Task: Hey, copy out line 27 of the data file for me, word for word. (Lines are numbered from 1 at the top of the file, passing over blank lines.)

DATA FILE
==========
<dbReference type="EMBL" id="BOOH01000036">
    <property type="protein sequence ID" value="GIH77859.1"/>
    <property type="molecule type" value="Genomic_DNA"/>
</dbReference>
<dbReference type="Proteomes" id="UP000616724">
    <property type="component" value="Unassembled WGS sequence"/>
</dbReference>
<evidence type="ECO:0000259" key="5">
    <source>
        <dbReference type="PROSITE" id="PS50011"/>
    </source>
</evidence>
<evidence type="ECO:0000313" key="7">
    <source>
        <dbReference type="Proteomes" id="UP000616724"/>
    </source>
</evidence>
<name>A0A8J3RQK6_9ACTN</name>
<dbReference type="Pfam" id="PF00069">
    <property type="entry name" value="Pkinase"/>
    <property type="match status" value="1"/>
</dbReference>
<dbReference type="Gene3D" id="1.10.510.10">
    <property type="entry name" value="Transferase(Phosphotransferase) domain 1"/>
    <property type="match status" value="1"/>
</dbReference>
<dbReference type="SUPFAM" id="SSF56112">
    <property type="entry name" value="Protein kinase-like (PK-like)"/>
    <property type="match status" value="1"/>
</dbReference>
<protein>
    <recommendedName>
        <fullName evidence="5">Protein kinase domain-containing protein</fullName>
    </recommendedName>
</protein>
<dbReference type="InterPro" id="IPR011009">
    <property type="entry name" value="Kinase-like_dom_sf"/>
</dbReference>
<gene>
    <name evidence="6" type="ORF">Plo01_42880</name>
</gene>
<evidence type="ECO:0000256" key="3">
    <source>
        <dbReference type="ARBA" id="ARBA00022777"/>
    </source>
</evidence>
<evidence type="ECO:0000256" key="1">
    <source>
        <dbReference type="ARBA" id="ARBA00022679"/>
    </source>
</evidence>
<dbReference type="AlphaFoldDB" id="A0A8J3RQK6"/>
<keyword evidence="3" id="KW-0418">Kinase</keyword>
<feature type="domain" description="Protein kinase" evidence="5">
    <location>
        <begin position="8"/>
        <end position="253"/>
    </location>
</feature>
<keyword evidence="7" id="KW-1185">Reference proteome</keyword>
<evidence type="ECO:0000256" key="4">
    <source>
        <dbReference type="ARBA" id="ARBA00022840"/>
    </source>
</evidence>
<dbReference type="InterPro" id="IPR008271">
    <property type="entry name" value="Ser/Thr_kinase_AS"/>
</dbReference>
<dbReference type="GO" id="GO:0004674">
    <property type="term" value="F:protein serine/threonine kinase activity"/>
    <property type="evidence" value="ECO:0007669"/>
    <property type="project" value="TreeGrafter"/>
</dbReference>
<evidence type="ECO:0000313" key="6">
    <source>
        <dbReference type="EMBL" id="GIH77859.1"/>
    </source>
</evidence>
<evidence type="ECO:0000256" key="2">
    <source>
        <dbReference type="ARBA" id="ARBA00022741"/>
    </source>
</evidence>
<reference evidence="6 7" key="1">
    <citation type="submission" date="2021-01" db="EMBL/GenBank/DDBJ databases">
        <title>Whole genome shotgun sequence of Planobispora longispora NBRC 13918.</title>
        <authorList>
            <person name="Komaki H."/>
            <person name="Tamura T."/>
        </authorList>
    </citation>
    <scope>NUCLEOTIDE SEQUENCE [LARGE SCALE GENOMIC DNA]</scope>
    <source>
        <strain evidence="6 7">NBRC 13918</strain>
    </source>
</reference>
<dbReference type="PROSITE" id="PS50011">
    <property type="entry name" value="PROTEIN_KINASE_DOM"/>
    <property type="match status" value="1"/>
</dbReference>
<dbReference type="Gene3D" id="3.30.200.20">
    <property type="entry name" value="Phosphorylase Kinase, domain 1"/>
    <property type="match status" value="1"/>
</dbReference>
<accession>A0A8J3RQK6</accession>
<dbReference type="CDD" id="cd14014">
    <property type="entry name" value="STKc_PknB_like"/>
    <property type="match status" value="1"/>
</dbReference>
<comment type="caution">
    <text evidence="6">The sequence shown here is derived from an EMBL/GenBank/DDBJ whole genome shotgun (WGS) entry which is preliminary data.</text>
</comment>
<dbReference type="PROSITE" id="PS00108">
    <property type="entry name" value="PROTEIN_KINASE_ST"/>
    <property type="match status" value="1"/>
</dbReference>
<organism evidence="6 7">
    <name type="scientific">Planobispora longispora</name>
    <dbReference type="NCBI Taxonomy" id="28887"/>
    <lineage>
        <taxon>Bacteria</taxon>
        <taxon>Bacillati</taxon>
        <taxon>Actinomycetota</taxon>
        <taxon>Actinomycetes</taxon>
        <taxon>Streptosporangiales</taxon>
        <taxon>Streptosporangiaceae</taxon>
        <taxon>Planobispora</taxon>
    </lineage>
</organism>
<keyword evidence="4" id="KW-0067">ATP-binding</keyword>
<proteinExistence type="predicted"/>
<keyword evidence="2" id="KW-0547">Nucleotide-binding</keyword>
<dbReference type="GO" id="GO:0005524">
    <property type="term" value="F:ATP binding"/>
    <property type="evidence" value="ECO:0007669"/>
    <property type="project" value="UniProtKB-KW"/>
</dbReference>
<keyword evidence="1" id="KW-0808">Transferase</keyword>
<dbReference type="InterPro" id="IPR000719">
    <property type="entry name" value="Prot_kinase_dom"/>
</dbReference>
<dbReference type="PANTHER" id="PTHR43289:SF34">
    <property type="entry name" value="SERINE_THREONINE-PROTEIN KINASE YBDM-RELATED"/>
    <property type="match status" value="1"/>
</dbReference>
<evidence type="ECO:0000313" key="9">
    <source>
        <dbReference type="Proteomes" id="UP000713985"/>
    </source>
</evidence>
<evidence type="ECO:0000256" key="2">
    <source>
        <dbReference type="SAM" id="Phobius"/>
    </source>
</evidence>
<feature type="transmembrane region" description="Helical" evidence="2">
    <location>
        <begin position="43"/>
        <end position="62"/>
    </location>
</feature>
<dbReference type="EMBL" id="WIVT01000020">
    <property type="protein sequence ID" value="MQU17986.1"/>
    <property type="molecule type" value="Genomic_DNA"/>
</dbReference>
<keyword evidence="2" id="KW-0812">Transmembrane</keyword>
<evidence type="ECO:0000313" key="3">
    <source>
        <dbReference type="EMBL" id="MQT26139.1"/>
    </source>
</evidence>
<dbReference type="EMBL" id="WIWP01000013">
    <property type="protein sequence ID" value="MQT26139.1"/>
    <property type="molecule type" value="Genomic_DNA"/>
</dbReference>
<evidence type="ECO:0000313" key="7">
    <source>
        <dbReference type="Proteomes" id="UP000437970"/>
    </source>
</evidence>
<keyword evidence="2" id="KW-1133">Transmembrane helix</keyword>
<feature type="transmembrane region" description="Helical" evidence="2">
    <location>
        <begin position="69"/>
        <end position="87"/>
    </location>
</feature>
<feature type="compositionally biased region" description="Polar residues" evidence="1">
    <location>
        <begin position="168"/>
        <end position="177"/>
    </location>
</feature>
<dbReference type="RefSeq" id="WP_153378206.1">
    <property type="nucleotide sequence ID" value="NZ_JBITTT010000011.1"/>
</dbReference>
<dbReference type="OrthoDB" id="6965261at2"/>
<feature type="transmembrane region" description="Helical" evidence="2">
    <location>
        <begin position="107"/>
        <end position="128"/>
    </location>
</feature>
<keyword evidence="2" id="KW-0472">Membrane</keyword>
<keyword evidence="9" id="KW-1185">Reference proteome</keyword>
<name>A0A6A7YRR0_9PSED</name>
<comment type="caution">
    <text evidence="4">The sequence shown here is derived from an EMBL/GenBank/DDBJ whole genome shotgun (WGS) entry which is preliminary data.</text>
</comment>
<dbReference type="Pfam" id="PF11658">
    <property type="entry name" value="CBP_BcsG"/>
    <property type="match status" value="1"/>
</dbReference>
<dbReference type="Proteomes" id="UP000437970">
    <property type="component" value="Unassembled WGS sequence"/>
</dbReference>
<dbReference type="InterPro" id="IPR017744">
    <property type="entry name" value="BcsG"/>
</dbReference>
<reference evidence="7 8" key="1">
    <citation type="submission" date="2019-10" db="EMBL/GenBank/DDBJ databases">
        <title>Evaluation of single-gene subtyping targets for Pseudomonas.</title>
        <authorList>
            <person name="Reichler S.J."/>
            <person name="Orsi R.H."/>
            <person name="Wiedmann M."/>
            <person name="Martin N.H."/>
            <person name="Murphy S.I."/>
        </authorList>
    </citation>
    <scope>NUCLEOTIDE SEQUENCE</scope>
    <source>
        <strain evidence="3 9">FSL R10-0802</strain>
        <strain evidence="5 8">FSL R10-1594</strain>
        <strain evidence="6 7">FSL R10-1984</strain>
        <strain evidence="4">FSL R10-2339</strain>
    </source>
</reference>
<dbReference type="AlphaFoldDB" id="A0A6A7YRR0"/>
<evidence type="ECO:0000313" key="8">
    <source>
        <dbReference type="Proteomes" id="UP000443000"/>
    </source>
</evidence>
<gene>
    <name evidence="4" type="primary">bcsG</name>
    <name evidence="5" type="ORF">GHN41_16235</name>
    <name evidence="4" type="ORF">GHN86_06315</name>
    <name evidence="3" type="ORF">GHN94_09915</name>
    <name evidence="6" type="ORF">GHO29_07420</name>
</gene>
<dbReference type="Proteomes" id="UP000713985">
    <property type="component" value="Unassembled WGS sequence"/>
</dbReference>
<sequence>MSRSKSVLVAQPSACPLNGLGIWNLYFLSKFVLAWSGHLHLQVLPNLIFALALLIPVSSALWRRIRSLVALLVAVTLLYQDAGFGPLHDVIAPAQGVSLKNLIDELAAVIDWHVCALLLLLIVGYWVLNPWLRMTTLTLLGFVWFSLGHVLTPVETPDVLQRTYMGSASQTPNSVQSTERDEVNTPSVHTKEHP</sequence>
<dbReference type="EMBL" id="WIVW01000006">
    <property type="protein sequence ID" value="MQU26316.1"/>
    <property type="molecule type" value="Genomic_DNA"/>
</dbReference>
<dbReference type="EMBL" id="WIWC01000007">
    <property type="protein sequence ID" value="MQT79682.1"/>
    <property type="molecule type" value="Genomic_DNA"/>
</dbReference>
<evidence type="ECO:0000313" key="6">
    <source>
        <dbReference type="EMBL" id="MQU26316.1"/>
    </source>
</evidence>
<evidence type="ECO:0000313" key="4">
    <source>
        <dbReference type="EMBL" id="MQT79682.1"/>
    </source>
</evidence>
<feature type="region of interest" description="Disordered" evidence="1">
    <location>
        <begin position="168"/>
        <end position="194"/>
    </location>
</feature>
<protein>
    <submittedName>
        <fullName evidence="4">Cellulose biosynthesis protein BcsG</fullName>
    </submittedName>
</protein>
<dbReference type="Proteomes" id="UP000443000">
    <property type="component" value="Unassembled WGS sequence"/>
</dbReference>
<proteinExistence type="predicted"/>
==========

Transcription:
<dbReference type="SUPFAM" id="SSF56112">